Brigham Young has a No. 4 ranking. Oregon isn't in the Top 25.
But Ducks' Coach Rich Brooks doesn't think it's at all farfetched to expect his team to knock off the Cougars when the two football teams meet Saturday in Eugene."I'm not in awe of BYU," Brooks said Wednesday in his weekly telephone news conference.
"I don't think our team is. It's not like four or five years ago when we didn't have the players to compete with these teams."
Brigham Young (4-0) is a three-point favorite Saturday against a 2-1 Oregon team that came within a few inches of knocking off nationally ranked Arizona on the road last weekend.
"I don't think there's a game we're going to play that we don't have an opportunity to win.
"I think we're a very good football team," Brooks said. "If we play well and don't make the mistakes like we did at Arizona, I think we have an opportunity to win the football game."
The game, to be televised to part of the country by ABC, could be a repeat of last year's shootout in Provo, when Ty Detmer brought the Cougars back from a 19-point second-half deficit for a 45-41 victory.
Oregon's Bill Musgrave passed for a school record 489 yards and Detmer threw for 470, an NCAA record for passing yards and total offense by two quarterbacks in a single game.
"As a spectator, you couldn't have seen a more exciting game than that," Brooks said.
The Oregon coach feels his team is recovering psychologically from last Saturday's heartbreaking 22-17 loss.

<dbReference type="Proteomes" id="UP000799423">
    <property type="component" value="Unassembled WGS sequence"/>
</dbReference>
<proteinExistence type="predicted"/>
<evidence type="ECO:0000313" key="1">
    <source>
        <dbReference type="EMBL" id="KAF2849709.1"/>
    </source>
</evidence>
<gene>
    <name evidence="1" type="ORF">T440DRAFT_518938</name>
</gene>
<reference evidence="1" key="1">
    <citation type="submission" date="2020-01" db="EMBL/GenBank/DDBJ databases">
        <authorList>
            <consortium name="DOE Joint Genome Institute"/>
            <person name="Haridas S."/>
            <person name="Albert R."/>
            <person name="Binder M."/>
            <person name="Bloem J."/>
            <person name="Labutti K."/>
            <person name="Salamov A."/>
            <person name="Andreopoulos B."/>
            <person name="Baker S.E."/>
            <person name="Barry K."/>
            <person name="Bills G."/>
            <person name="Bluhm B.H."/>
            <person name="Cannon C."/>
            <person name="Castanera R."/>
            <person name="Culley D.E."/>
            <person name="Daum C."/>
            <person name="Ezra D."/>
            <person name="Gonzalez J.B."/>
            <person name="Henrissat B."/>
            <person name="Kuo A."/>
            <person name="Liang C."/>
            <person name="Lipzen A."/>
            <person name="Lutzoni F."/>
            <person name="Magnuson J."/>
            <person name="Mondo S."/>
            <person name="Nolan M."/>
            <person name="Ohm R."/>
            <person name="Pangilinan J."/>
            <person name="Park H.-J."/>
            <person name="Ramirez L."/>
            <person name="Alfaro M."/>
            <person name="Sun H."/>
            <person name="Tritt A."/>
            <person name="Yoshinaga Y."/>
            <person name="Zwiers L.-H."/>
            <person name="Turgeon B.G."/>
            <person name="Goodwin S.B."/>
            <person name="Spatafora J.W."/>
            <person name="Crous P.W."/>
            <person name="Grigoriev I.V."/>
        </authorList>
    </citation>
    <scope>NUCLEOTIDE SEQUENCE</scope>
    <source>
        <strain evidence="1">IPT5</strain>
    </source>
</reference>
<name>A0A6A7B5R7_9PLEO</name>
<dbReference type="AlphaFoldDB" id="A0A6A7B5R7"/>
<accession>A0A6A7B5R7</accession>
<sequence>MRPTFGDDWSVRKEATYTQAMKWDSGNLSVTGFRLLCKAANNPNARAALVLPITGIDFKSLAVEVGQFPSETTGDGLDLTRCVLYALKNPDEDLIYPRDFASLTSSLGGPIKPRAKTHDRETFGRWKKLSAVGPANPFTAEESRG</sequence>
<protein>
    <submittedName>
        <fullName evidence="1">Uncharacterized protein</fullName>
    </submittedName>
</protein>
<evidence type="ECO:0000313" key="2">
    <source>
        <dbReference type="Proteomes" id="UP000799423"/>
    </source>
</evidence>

The Ducks moved to the Arizona 1 yard line in the final seconds only to fail on a fourth-down play when Musgrave was tackled by Darryl Lewis just short of the goal line.
"There's no question there was a lot of disappointment after the game at Arizona, when we had a chance to pull it out at the end," Brooks said.
"But I think our players have responded well in practice this week and I think emotionally we should be all right."
Brigham Young's defense has given up 447 yards per game.
But Brooks, whose team leads the Pacific 10 Conference in total offense, feels the Cougar defenders are better than a year ago.
As for stopping Detmer and the BYU offense, there are no secret strategies that will work, Brooks said.
"It boils down to technique more than anything," he said. "You can't give them anything they haven't seen. They've seen it all."
The idea is not to give up so many big plays.
"The one thing you can count on against BYU is they can score from anywhere in any amount of time," Brooks said.
"We had a 19-point lead last year and it evaporated as fast as a cup of water in the desert on a 110-degree day."